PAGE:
Sept. 9 Button Bay, Vermont
Button Bay is on the Vermont side of Lake Champlain (named after the notorious Samuel de). By some this is classified as a “Great Lake” – except by those who actually live among the Lakes. It is a great lake, to be sure, but just not in the capitol letter sense. This long narrow body of water on the New York/Vermont border certainly has seen its share of human history from French-Indian War actions at Fort Ticonderoga & Crown Point to the War of 1812 Naval Battle of Plattsburg.
The very name of the place where we stayed at Button Bay stemmed from the English period when the British soldiers noticed the peculiar circular formations found about the place and declared “Why them looks just like button moulds, they do.” Metal moulds, or molds, were used to cast pewter and brass buttons. According to the official word, Button Mould Bay later was simplified to Button Bay because the Mould part was too hard to say or explain. In other words, the Brits really meant to say “them’s buttons.” As a doubtful Michigander I don’t fully buy this.
There were many oval & round clay concretions found here and some do look remarkably like buttons but most simply look like blobs. At the point itself, a barren piece of glacial scarred Ordovician rock (see glacial grooves here) there are quite a few true “button moulds” exposed in the rock (see above). They appear to be iron based concretions with a softer material inside. They really do look like button moulds…er, molds. The soldiers were probably referring to these things. Why would they say mould when they meant buttons? I believe they meant what they said. One doesn’t see a spoon-shaped object and declare that it looks like a spoon mold – no, either it looks like a spoon or the mold from which is made.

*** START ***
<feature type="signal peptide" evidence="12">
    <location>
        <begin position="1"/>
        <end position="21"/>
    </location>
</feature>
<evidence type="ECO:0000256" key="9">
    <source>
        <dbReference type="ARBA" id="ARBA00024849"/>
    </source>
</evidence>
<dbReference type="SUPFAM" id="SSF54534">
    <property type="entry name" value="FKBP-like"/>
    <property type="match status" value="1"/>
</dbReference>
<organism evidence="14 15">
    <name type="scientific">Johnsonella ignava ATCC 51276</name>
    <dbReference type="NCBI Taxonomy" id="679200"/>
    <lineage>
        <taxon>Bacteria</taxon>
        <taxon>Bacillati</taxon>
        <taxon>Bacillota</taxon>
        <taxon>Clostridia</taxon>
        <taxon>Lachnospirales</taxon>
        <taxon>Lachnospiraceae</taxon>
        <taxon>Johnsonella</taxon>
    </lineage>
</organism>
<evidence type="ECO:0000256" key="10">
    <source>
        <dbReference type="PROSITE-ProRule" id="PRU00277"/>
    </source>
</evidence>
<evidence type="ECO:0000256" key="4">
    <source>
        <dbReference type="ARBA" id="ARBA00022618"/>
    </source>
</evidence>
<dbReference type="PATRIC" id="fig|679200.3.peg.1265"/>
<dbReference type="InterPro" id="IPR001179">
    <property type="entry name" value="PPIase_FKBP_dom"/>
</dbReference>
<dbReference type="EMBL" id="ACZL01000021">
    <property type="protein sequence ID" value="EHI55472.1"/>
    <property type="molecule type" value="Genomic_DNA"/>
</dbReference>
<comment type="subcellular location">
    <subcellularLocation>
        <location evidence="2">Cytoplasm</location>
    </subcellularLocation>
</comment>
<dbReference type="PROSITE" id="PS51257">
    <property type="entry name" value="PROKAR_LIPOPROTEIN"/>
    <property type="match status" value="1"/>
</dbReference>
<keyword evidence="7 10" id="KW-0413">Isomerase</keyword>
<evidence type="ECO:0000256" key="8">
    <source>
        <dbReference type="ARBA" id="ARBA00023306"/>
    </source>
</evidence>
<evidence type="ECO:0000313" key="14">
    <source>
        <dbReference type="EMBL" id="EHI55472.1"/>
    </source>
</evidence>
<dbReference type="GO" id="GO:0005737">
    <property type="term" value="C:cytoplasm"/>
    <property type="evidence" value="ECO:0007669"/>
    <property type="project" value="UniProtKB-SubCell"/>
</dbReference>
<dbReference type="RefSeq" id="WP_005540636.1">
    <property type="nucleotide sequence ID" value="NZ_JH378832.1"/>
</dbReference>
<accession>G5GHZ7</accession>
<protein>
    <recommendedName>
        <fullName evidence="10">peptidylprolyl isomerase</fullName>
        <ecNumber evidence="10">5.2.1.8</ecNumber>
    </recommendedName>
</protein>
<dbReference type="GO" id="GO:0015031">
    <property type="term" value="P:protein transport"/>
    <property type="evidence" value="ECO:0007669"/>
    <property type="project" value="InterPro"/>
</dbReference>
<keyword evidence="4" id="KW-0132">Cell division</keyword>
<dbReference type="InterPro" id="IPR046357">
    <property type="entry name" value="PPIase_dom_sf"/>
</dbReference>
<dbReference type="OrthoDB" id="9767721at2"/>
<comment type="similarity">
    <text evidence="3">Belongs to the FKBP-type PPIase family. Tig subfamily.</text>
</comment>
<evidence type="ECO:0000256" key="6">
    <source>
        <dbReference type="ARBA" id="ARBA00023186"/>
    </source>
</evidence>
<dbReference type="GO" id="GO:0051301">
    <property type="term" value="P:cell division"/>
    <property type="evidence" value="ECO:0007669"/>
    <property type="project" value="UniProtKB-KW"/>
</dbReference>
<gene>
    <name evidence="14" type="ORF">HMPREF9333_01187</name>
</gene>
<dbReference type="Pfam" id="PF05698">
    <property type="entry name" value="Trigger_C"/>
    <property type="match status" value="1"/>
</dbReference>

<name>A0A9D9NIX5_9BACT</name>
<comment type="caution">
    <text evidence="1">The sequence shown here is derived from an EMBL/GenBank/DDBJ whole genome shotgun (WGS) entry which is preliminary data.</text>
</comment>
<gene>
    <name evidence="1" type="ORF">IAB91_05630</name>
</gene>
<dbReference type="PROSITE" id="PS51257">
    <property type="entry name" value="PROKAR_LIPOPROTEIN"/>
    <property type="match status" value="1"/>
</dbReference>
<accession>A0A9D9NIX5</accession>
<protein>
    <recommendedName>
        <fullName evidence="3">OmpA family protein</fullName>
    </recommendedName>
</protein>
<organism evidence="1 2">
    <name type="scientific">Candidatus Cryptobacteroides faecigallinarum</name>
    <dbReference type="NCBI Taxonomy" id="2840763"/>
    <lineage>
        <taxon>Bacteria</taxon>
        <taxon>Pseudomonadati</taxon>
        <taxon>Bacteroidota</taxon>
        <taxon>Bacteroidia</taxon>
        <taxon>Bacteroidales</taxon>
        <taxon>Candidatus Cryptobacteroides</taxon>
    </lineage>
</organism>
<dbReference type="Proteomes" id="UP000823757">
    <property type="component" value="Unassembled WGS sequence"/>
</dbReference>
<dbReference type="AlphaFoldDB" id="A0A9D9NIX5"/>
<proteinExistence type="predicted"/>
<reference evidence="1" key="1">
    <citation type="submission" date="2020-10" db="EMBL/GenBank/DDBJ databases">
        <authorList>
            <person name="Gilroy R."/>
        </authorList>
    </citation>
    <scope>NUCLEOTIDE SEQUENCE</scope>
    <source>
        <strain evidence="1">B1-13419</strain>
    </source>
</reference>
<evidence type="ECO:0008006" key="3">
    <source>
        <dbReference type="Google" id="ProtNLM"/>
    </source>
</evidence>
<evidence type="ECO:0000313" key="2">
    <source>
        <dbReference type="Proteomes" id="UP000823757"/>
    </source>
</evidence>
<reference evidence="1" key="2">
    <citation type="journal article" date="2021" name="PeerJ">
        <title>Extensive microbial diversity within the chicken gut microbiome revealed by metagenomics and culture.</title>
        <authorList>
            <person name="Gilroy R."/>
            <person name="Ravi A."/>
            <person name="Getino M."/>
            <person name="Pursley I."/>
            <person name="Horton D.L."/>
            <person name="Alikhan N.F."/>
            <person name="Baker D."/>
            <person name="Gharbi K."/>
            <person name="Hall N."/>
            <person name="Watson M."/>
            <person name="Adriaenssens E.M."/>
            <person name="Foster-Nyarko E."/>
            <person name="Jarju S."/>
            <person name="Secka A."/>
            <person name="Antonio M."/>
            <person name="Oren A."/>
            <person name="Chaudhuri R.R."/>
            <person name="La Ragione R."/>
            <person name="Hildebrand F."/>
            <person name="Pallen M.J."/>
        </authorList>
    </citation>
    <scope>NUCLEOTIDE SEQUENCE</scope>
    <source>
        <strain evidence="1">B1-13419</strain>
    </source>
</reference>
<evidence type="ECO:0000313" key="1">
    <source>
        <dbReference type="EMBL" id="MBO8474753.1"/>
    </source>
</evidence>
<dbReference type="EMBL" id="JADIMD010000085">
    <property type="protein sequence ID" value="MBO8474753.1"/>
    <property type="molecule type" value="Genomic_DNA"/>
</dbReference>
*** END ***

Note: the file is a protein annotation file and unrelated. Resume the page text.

Perhaps there is some linguistic thing going on here that I don’t understand so I’d better push the STOP button and let it drop before exposing my own ignorance. I did spot a pair of Daddy Long-legs (see here) on the rocks apparently arguing/discussing the same issue (“thems buttons – no, them’s molds”…etc). Actually they were engaged in a more amorous endeavor but for the sake of visuals I will stick to my earlier statement.
The great Lake Champlain is down this year. It is really down, according to some of the locals, to record levels. Multiple beach ridges – at least six – are exposed to create fresh-water tidal flats. The place was attracting quite a few shorebirds picking through the exposed mire. Among the long-legged long-necked Greater Yellowlegs (see below) were pint sized Semipalmated Plovers (second below) and Semipalmated Sandpipers.
The Yellowleg name is pretty self-explanatory but the Semipalmated thing needs another “button mould” type explanation. To be palmated means to be “hand-like”. To be semi-palmated literally means somewhat hand-like. In the case of these shorebirds it means that there is partial, or reduced, webbing between the front three toes – in other words their feet are more hand-like than duck-like. O.K. ,that makes more sense than the button thing.
These two small Semipalmated shorebirds are migrants making their way down to the warmer Gulf climes for the winter. The Semipalmated Plover looks like a Killdeer reduced in a shrinky dink oven – losing one of the neck rings in the process. It is in the same family as the Killdeer but looks more like a Killfawn.
One of the Semipalmated Sandpipers posed for me among the wave-washed rocks of Button Point. I hate identifying shore birds because I am shore to get the identification wrong. There are far too many subtle points to consider. In fact, I might even call it a shorebird mold. In this case, I initially thought the bird was a Sanderling. It was very small and certainly looked like all those Sanderling pictures. As usual I was wrong – I think.
Because the bird was so co-operative I was able to take many shots of it (see above and here). This allowed me to take a closer look, after the fact, to note that the tiny fowl had back toes. Sanderlings lack a back toe and possess only three forward pointing (and un-palmated) toes. The Semipalmated Sandpiper was the only other thing fitting the fully-toed description.
Again I will need to push the STOP button and risk further ignorance exposure at this point. Never publish a shorebird image unless you are willing to accept revision. I am therefore waiting for two revisions – one on my Button Bay theory and the other on this bird. Perhaps I should spend more time on vacation looking at the scenery rather than pondering such questions. At least the scenery is what it is – no more, no less.